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Semiconductor Market Trends

Richard Gordon
Monday, November 17, 2008
Richard Gordon
Historical Trends
From its inception in the 1950s through the mid 1990s, the semiconductor market grew at an average annual rate of between 15-20 percent. Driven by Moore’s Law new applications for semiconductors evolved as cost per function reduced, which fuelled demand for new types of electronic equipment.

Initially, the semiconductor industry was supported by government and military spending. By the 1970s, corporate spending on electronics was becoming more influential although it was the advent of the so-called “killer applications,” the personal computer (PC) in the early 1980s and the cell phone in the 1990s that really drove semiconductor market size and growth. Heavy investment by businesses in Information Technology (IT) was justified by the productivity gains that computing and communications electronics delivered and the period up to 1995 was hugely profitable for the semiconductor industry.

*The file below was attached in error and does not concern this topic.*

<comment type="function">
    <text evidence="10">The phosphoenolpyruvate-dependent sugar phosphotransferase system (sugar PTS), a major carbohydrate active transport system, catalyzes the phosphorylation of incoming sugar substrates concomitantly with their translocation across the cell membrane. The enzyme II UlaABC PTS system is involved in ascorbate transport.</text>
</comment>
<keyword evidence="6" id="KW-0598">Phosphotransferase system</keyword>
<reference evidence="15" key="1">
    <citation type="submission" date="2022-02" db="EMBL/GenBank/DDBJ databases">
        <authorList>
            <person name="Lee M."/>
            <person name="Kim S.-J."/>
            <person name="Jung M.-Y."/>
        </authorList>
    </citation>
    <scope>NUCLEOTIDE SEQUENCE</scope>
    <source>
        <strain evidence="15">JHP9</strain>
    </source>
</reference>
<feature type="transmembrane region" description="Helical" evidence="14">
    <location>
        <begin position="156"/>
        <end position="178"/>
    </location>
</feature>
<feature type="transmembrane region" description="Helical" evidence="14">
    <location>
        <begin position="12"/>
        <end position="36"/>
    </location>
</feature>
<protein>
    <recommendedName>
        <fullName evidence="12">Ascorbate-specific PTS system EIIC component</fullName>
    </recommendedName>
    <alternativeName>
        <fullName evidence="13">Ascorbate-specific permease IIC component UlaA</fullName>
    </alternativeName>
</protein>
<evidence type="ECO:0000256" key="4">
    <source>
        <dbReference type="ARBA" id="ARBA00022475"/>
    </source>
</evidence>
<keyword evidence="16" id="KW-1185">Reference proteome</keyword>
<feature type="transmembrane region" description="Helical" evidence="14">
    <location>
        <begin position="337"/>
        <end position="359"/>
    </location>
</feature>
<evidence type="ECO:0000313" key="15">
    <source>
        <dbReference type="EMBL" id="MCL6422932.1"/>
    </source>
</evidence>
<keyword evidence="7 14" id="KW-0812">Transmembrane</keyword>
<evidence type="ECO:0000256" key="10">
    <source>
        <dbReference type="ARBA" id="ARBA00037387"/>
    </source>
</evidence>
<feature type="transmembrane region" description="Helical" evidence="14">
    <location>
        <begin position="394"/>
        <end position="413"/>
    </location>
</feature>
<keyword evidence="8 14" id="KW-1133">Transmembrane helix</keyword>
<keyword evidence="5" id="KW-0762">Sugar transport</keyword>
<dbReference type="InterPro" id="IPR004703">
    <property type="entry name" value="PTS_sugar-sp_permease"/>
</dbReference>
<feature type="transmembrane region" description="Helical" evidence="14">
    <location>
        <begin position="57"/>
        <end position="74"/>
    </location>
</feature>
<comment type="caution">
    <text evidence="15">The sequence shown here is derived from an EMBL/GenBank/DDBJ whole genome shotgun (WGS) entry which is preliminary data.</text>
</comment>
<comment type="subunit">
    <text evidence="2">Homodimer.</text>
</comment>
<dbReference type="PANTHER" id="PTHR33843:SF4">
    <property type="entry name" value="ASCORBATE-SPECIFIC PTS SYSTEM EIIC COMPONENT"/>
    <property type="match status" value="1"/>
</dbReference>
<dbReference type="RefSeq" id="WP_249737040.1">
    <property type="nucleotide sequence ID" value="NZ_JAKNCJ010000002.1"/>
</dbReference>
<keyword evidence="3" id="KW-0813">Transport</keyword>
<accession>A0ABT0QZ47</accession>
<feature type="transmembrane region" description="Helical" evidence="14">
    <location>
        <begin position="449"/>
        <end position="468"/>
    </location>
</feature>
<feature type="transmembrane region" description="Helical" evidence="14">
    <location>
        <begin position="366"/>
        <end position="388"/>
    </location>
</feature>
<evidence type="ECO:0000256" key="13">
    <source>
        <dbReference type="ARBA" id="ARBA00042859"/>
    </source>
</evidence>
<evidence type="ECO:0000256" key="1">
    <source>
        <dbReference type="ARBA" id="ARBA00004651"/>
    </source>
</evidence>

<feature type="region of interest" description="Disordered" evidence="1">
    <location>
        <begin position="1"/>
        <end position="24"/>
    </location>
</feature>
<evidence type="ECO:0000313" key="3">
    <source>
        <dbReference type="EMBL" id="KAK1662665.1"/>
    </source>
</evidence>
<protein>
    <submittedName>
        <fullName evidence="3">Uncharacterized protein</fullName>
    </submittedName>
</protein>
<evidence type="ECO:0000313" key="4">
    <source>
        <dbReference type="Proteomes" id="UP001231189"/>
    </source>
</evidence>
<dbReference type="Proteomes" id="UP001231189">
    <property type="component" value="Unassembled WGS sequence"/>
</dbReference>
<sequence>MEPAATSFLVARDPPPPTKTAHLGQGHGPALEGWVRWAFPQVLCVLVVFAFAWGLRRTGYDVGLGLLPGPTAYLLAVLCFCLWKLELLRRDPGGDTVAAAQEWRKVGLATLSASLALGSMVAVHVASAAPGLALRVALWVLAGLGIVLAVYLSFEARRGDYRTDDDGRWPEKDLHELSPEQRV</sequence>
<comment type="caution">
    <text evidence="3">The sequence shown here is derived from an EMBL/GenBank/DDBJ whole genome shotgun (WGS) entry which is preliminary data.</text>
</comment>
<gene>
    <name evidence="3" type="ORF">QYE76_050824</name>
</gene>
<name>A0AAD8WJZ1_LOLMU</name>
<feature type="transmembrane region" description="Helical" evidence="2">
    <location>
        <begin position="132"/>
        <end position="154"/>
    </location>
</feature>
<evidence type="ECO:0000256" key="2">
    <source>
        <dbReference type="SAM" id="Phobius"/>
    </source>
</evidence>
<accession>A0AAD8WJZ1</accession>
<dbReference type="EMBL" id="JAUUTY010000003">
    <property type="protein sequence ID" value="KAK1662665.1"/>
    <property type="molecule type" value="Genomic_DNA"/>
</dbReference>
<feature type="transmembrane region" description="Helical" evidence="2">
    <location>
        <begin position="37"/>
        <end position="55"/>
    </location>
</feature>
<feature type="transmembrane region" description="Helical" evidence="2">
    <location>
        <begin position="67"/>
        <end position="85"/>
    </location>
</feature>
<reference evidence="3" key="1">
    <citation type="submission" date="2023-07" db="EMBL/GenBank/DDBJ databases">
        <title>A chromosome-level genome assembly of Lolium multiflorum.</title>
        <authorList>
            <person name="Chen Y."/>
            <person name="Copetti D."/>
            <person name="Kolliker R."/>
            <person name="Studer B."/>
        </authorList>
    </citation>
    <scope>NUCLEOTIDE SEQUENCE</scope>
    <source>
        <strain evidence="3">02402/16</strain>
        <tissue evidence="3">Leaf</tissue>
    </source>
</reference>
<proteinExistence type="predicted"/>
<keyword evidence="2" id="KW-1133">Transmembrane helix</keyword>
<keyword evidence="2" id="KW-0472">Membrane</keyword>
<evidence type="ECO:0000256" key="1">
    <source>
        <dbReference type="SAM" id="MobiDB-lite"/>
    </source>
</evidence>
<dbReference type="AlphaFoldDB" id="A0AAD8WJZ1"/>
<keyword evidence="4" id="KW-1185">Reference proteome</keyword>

In the past decade, the corporate PC and cell phone markets have matured and are now replacement markets. Outside of emerging regional markets, sales of PCs and cell phones to new customers are driven by consumer spending, which means that the end market for semiconductors has become more price-sensitive and demand more elastic and this is causing a change in semiconductor market dynamics.

Market Dynamics
Despite its healthy long-term average growth rate through 1995, the semiconductor industry was plagued by market volatility. While demand for semiconductor units increased every year at a long term growth rate of about 10 percent, the nature of semiconductor manufacturing and its associated investment model meant that managing capital spending to match supply to the level of demand was difficult if not impossible. Furthermore, a highly competitive marketplace and attractive growth prospects meant that over-investment in “hot” markets was commonplace, which led to inevitable, periodic market corrections.

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